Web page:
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N Sullivan and CrewBOOKBAR OWNER NICOLE SULLIVAN with converted ambulance Mavis the Magical Bookmobile and “shop kids” Grace and Jack. Mavis is used to promote literacy and distribute thousands of donated books in northwest metro Denver. PHOTO BY KEN LUTES.

By Ken Lutes

Mavis the Magical Bookmobile is a viable component of BookBar’s continuing mission to increase literacy in the community. The refurbished ambulance no longer provides life-saving medical services, but it does promote life-changing reading opportunities through the distribution of thousands of books.

Mavis’s purpose is two-fold: to contribute to BookBar owner Nicole Sullivan’s quest to expand literacy programs and to market the importance of independent bookstores.

“I’d had the idea of a bookmobile in the back of my head for a while,” Sullivan said. “Then a while ago, we hired someone who actually had a bookmobile, and we bought it from her.”

Mavis has since received a makeover – new flooring and a red-orange paint job that sports a new logo.

“As an old ambulance, we have a bench where people can get out of the heat, and sit and talk about books and reading.”

BookBar and Mavis work with places that don’t necessarily have space to shelve or store books, like Bienvenidos Foodbank.

“That’s where Mavis can roll up, open her doors, and pass out donated books, Sullivan said. “I hope to do that sort of thing on a weekly basis. We have books in Spanish, too. There are bi-lingual schools in northwest Denver, like Sandoval, Bryant-Webster, and Valdez, and we make a point of going to those.”

This was the second year that BookBar was involved in a donation program called Local to Local. In partnership with the Rocky Mountain Chapter of The Society of Children’s Book Writers and Illustrators, “we chose and bought about 3,000 children’s books by more than a dozen local authors and gave them to school children mostly in northwest Denver, before the summer break,” Sullivan said.

To better facilitate the thousands of books donated each year to those in need, this year Sullivan created BookGive [bookbardenver.com/bookgive], the non-profit arm of BookBar. Each donation, whether cash or gently used books, is now tax deductible. She said they’ll be doing more events around the charitable organization, to get the community involved with getting books to children.

“Mavis did the Northwest Denver Book Exchange at North High in April. We received a ton of book donations – about 1,000 – and those were given away to schools for their reading programs. Next year will be our 10th year for that event.”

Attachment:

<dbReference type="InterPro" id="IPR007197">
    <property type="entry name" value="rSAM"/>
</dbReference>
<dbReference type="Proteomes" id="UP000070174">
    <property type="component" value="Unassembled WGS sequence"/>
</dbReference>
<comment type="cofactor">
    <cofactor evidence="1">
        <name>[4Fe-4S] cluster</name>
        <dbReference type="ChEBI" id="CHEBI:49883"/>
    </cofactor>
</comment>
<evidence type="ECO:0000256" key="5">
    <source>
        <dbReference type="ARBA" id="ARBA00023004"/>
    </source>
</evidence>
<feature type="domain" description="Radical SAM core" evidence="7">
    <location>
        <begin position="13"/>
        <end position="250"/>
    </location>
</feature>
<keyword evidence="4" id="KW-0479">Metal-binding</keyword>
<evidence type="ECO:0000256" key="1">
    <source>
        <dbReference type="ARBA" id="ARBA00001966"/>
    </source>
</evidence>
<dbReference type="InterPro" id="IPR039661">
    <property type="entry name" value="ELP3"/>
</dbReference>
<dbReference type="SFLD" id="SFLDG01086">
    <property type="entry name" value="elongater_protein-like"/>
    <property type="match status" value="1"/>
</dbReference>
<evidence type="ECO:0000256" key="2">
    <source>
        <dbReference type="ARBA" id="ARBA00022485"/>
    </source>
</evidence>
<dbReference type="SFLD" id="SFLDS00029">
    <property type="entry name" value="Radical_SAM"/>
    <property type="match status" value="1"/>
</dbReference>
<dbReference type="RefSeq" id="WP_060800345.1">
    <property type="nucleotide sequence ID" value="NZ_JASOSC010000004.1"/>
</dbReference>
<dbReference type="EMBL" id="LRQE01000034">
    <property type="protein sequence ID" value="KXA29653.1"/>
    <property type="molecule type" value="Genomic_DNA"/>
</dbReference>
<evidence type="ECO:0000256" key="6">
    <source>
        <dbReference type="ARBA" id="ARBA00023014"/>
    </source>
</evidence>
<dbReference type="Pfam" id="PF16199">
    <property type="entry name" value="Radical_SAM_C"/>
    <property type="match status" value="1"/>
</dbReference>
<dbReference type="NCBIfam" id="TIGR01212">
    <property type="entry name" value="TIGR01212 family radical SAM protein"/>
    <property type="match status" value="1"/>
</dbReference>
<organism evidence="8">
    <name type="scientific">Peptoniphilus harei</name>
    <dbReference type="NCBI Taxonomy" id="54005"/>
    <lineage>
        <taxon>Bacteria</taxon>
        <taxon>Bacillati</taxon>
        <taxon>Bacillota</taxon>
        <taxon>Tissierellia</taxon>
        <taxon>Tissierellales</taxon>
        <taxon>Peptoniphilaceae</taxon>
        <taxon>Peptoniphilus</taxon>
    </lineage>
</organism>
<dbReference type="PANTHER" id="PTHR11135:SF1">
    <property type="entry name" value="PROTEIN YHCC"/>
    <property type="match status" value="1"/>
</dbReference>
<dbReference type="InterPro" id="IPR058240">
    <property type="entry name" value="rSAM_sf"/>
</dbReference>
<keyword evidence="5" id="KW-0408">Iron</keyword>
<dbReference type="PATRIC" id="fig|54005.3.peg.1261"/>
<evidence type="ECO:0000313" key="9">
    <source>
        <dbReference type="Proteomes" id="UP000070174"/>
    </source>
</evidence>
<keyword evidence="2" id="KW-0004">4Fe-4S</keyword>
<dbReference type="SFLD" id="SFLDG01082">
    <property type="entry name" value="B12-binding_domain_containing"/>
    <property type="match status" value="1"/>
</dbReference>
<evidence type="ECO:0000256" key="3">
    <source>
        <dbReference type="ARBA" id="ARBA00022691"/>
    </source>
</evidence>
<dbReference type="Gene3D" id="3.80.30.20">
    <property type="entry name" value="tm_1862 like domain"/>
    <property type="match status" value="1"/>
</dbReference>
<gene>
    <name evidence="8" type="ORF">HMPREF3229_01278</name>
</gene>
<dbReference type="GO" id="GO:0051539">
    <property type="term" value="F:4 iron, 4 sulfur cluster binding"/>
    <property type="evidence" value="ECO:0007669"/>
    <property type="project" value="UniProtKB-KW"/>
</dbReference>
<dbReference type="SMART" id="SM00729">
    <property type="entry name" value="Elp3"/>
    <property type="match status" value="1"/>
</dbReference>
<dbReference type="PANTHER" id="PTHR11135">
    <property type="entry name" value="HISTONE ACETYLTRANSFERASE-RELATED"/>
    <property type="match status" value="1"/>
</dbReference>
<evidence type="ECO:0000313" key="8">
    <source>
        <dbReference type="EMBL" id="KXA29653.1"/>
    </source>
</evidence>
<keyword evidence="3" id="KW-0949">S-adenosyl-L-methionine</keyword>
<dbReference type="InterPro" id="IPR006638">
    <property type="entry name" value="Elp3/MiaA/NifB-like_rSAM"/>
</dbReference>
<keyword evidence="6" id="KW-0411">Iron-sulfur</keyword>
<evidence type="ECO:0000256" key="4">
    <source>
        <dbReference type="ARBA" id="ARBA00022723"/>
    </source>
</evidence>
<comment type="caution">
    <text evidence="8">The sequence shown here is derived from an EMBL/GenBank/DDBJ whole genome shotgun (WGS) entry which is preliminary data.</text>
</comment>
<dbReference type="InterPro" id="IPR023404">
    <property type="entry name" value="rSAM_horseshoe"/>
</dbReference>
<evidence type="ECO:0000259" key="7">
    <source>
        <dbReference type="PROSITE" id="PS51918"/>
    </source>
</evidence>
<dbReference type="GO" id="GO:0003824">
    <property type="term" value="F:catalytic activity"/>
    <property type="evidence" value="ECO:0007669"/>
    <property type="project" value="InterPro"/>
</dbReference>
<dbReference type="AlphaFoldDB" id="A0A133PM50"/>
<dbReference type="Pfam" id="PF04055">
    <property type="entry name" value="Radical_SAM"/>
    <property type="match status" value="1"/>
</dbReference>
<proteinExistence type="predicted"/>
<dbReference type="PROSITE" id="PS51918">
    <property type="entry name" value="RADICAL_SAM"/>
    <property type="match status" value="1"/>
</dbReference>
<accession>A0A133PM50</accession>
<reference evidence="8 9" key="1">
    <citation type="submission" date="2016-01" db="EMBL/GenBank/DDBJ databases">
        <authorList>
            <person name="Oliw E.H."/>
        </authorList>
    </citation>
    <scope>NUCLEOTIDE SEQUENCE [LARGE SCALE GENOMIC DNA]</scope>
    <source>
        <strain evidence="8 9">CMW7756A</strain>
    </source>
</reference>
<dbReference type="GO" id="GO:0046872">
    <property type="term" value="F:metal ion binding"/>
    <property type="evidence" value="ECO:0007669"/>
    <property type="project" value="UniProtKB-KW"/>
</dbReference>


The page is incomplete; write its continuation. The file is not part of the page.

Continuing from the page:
BookBar also partners with Denver Public Library’s Smiley branch, in Berkeley, for a summer reading program.

“After the program, kids can come down and get a discounted lunch with us.”

Sullivan’s donation programs focus mostly on lower elementary and middle school-aged children, “but we don’t want it to end there,” she said.

“I once did a donation event with a local author, and we got into a pedi-cab and gave away books to homeless people up and down 16th Street Mall. They were so grateful and excited to receive the book. I keep thinking about that, the potential we have for Mavis to get books to everybody. Adults need books, too.”

Non-profit recipients of BookGive include Colorado Coalition for the Homeless, Mount Saint Vincent Home and The Gathering Place, among others.

Anyone with books to donate to any of the Mavis programs can bring them to BookBar, 4280 Tennyson St., or to any Mavis event – she’ll be at Sunnyside Music Festival on Sept. 8.

Sullivan wants to let people know that there are plenty of “book desert” neighborhoods in metro Denver, with no independent bookstores.

“We want to keep reminding people that if they don’t have a bookstore nearby, they can order online from a local independent bookstore. This is another purpose for Mavis, to get the word out that people can give back to their local community rather than to a wealthy billionaire.”

BookBar collaborates with other regional bookstores, such as The Tattered Cover, Boulder Book Store and Old Firehouse Books in Fort Collins, and can use Mavis to shuttle visiting authors between book shops or various locations where they’ll be speaking.

When she’s not at a book event, Mavis can be found behind the store, where she is used for kids’ storytime events and birthday parties.

BookBar Launches Free Book Club Website

“To this day, one of the questions people most often ask is whether we know of any book clubs they could join,” Sullivan said. “I built a website to answer that question.”

A free nation-wide service, ReadTribe.com, will connect readers to book clubs in their area.

“It’s like Match.com, but for book clubs, so people can find the right book club for their reading style. Each book club that registers is required to link to a local independent bookstore; that keeps the whole book ecosystem locally connected.”

The hard launch for the website will be July 21.

Sullivan says the next step is to register as many independent bookstores as possible, so they can get the word out to their customers.

“This is my biggest baby since [opening] BookBar. I’ve been working on it for years.

“I think the reason why the written word so important to people, and why I’m so passionate about books in general, is because when you read a book, you put yourself into someone else’s shoes, into their feelings and their heart and soul, and you’re able to view someone else’s experience in no other way possible. I feel strongly it makes us better people.”

For more information about Mavis, BookGive and ReadTribe, visit bookbardenver.com.